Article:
It's been interesting to contrast the ideas that have come out of Gov. Pat Quinn’s Illinois Reform Commission and the ideas that have popped out of the governor’s own mouth. Quinn’s musings have been a bit loopy.

It's been interesting to contrast the ideas that have come out of Gov. Pat Quinn’s Illinois Reform Commission and the ideas that have popped out of the governor’s own mouth.


Generally, the commission’s ideas, which include campaign contribution limits, instant disclosure of large donations and allowing local law enforcement to wiretap in corruption investigations, have been well thought out.


Quinn’s musings — specifically, mail-in voting, term limits and the suggestion that elected officials donate the balance of their campaign contributions to charity — have been a bit loopy:


Mail-in voting


Mail-in voting might be a good idea if Illinois was Wisconsin and our political culture understood that the corruption here is both systemic and a national embarrassment. But despite all the speechifying that happened on the day of Gov. Rod Blagojevich’s removal from office and the reform rhetoric emanating from the Capitol since, we worry the Statehouse crowd will do the bare minimum when it comes to reform.


Mail-in voting has worked well in Oregon and Washington state. Those also are not states whose histories are stained with allegations of stolen elections and other corruption.


Ask yourself, do you trust today’s Illinois politicians to competently administer an election via mail and for it to be free of hijinks and chicanery?


Besides, Illinois recently implemented early voting, which added a great deal of convenience. How easy must voting be? Shouldn’t there be some extra effort required, if only to emphasize the importance of this right?


Term limits


Before fully embracing term limits, we hope Quinn looks at California and Ohio, where term limits have been an abject failure.


Like tight-rolled jeans, term limits are a 1990s fad. Unfortunately, voters still love them, but lawmakers here have wisely resisted. They ensure gridlock, shortsighted lawmaking and a lack of institutional knowledge by elected officials.


The premise — cycling out entrenched lawmakers each decade to ensure fresh faces and perspectives — seems like a good one on its face.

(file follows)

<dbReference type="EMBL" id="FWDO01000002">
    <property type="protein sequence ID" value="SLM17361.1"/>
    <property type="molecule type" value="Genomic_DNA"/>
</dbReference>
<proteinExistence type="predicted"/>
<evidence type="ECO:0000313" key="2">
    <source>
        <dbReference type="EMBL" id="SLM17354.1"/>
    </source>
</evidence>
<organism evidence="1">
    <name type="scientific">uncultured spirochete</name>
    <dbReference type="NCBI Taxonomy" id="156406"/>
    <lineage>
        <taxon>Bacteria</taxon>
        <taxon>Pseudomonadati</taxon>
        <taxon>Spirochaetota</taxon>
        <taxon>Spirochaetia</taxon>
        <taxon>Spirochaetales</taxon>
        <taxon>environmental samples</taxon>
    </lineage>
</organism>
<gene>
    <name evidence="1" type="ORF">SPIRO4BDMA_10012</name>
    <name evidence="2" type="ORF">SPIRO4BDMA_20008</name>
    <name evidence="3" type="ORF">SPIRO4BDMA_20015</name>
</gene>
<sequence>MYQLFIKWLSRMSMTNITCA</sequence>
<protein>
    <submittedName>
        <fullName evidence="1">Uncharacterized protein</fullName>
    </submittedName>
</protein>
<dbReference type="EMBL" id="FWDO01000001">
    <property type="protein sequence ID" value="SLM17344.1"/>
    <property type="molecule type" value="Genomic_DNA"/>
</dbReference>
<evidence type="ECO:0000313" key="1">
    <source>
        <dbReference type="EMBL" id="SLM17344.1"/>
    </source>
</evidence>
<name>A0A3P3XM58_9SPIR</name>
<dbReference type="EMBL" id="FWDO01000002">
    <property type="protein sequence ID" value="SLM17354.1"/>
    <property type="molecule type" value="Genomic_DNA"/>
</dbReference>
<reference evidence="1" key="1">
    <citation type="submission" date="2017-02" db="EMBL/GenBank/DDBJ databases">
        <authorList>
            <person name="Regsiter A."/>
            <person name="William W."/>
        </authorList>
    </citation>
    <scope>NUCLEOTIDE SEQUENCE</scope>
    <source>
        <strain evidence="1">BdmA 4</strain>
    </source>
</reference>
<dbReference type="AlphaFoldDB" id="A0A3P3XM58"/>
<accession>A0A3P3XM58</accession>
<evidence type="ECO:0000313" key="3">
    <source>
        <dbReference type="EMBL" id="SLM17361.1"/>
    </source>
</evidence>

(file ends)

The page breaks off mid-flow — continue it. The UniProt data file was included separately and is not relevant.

Here’s the reality: The old bulls you thought you had gotten rid of then become lobbyists, who are unelected and unaccountable. They use their knowledge, influence and hefty campaign donation budget to manipulate the process and the new, naïve legislators who have replaced them. It’s like they never left. And since term limiting a lobbyist would probably violate their constitutional rights, they never will.


As much as the public loves to pillory legislators (don’t get us wrong, the criticism often is deserved), they have a difficult job that requires them to understand a variety of complex issues and navigate a difficult process. Like any job, it takes awhile to get good at it.


A better way to ensure turnover amongst lawmakers is to change Illinois’ ridiculous redistricting procedure. Currently, if legislators and the governor cannot agree on a new map after every Census, an evenly divided, legislatively appointed commission is supposed to draw it. The framers thought that requirement would ensure an agreement crafted by both parties. They were wrong; in the last three censuses, it has not.


The resulting gridlock triggers a provision that allows the party that wins a lottery to draw the legislative map. Redistricting has turned into an incumbent-protection racket as politicians pick their voters and punish the opposing party.


A system like Iowa’s, in which a computer model draws truly compact districts based on population, not politics, could ensure more competitive elections and turnover and have the virtue of not dumping the entire legislature’s knowledge all at once. Quinn should try to stoke voter demand for such a proposal.


Campaign fund giveback


Lastly, Quinn proposed that elected officials donate their campaign funds to charity and start over in the event campaign finance limits are passed. What a silly farce. It’ll never happen and isn’t worth the pixels or ink required for further discussion.


State Journal-Register